2. An alternative to the credit line is the monthly payment option.  This will provide a steady cash flow for the retiree.  There are two options available, tenure or term payments.  The more frequently used approach is the tenure payment and is somewhat similar to a lifetime annuity.  The most significant aspect is the FHA guarantees payments over the life of the surviving borrower regardless of the loan balance or home value.  This option actually will allow the borrower to receive payments in excess of the home value.  However, when the last borrower dies, the loan becomes due and the amount received must be paid back by the estate including any closing costs and interest.
    The alternative to the tenure payment is the term payment, providing a fixed payment over a specific term, i.e. 15 or 20 years.  This may not be the best solution, since a reverse mortgage is typically used to provide income for lifetime; thus, a term payment ending in 15 or 20 years would not satisfy the lifetime need.
  3. Lastly, the lump sum option is attractive since it could provide capital for large expenditures, such as remodeling.  Having said that, this type of expenditure could create a cash shortfall for the retiree in the future.  The FHA does require that all existing loans be paid down first using the reverse mortgage.  The use of the lump sum option could provide the necessary cash to do so.

Flexibility is created since the borrower may opt in or out of the withdrawal choices and has the ability to combine the different options.  As an example, one combination could be a tenure payment with a credit line.  This would permit the retiree to have a monthly cash flow and a safety net of available credit for unanticipated expenses.  Another option to consider is starting with a credit line in order to minimize the draw down of the credit.  If, over succeeding years, it is determined the retiree needs a steady stream of cash flow, then a change could be made to a tenure plan or a tenure plan coupled with a credit line.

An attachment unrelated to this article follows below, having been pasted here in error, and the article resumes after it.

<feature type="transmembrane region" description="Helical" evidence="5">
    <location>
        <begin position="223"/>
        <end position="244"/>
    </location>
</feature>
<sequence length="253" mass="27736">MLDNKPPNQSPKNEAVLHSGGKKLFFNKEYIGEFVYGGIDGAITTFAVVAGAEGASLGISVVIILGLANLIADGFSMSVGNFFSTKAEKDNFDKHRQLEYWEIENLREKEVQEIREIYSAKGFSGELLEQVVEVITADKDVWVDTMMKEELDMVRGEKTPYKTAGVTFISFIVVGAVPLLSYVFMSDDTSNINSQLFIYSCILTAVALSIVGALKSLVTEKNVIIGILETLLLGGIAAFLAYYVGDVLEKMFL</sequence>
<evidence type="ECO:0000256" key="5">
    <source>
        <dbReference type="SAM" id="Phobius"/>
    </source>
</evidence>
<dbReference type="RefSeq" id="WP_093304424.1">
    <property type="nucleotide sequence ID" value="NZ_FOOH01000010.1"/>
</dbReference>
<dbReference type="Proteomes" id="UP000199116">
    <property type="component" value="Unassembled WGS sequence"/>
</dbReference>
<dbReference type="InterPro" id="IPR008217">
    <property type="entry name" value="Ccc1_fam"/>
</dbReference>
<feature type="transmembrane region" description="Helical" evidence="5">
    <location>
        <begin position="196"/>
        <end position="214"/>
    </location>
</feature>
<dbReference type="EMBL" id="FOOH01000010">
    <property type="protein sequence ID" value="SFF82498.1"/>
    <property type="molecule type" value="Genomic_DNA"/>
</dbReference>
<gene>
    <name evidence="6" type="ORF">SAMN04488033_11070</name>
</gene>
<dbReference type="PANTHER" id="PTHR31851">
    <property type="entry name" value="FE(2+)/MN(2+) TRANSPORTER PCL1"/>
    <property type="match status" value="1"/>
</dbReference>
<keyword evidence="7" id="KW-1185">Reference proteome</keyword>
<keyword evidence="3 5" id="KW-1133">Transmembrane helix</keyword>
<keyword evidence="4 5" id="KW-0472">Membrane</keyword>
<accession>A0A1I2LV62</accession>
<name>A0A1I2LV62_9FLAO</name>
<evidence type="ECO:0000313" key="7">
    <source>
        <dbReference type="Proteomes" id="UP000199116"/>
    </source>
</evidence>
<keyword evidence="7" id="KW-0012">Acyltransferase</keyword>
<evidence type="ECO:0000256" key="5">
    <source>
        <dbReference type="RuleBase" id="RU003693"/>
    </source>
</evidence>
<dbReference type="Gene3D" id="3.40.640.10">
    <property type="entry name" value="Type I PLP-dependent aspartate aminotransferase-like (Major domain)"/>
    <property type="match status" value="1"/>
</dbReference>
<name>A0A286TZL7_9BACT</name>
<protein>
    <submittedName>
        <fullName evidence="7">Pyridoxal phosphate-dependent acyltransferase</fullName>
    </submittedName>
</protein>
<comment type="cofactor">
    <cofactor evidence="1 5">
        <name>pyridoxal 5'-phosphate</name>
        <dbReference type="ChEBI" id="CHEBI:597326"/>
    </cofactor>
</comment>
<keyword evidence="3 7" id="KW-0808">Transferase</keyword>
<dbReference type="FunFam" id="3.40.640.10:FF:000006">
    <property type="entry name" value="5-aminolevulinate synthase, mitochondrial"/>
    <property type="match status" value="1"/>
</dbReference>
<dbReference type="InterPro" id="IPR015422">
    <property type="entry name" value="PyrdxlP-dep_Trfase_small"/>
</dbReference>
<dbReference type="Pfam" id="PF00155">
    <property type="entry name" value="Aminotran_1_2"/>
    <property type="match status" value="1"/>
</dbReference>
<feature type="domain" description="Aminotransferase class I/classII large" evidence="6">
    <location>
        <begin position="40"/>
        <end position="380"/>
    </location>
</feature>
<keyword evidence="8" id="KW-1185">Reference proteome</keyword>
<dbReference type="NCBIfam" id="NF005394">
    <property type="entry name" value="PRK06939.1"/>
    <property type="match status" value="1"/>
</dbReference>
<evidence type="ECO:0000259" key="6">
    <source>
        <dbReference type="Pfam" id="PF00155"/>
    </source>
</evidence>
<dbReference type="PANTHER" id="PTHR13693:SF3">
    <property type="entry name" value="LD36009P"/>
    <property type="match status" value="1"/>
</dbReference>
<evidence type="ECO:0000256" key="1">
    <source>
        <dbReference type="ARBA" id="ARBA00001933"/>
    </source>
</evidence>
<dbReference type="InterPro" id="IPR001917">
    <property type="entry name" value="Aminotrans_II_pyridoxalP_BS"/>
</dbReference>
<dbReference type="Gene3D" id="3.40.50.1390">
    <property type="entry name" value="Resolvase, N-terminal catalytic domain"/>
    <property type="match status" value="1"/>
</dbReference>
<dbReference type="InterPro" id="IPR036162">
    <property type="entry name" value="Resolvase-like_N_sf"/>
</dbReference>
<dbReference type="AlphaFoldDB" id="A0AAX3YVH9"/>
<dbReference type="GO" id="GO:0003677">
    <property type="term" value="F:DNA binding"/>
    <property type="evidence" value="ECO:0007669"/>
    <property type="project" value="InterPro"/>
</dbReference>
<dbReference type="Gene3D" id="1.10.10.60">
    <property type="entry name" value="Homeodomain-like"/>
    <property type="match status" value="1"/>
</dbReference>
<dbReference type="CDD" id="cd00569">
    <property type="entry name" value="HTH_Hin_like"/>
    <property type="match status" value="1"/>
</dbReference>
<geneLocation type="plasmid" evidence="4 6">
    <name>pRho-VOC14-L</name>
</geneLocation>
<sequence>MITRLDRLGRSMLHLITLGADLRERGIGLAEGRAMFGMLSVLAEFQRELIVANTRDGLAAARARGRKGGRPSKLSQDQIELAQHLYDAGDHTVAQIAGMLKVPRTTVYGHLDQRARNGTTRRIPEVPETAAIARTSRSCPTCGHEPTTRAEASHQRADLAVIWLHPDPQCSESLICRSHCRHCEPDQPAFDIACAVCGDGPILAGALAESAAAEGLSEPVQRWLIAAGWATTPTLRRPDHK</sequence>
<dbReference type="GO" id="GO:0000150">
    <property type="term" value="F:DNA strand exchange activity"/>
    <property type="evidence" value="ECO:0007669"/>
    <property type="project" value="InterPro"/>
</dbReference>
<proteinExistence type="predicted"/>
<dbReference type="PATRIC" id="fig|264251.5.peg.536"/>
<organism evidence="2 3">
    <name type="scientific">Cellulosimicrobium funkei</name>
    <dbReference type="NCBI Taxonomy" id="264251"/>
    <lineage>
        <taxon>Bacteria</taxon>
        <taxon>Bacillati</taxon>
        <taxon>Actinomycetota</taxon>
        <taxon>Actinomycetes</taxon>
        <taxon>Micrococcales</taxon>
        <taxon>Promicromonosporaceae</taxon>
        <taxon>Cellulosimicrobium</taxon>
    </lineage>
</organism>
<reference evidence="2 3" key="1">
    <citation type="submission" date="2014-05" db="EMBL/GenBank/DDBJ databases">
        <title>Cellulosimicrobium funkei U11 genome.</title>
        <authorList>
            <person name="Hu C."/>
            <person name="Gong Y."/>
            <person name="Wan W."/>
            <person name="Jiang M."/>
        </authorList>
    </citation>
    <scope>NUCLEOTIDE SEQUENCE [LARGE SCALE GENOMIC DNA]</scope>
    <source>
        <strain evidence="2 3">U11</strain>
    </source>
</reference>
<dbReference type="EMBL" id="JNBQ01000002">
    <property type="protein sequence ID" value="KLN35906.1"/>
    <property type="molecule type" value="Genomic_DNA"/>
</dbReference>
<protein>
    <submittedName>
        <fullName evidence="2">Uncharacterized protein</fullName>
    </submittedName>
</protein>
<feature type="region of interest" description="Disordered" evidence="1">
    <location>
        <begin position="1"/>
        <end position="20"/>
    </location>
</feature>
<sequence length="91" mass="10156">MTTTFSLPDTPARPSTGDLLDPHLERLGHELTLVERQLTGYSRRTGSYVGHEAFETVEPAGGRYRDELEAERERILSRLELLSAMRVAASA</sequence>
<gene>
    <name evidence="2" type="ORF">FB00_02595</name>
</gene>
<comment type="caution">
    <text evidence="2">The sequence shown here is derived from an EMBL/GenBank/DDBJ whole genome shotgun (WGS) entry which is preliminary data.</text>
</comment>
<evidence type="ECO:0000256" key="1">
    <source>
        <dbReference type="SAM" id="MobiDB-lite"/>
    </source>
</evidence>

One of the most significant drawbacks of a reverse mortgage is the relatively high financing costs, especially if you compare this to a traditional Home Equity Line of Credit (HELOC).  The difference between them is the HELOC is typically between 1% and 4% while the reverse mortgage could be as high as 6% to 12% of the amount borrowed.

A second drawback is created due to the fact the FHA stipulates an artificial limit regarding the value of the borrower’s home.  Currently, the cap on home value is $362,790 in urban areas at $200,160 in rural areas for 2006.  What this means is that many borrowers may not be able to use the full fair market value of their home in determining the amount of the loan.  If the retiree is still in need of further money, they may need to consider a private loan in order to free up the additional equity.

The final drawback is the youngest borrower must be at least 62 years old in order to qualify for an FHA program.

One has to consider whether these drawbacks are enough to rule out the use of a reverse mortgage as a planning strategy.  Relatively high costs should cause pause before proceeding; however, under the proper circumstances, a reverse mortgage will provide the necessary cash flow and flexibility to the retiree who is looking to remain financially independent in their own home.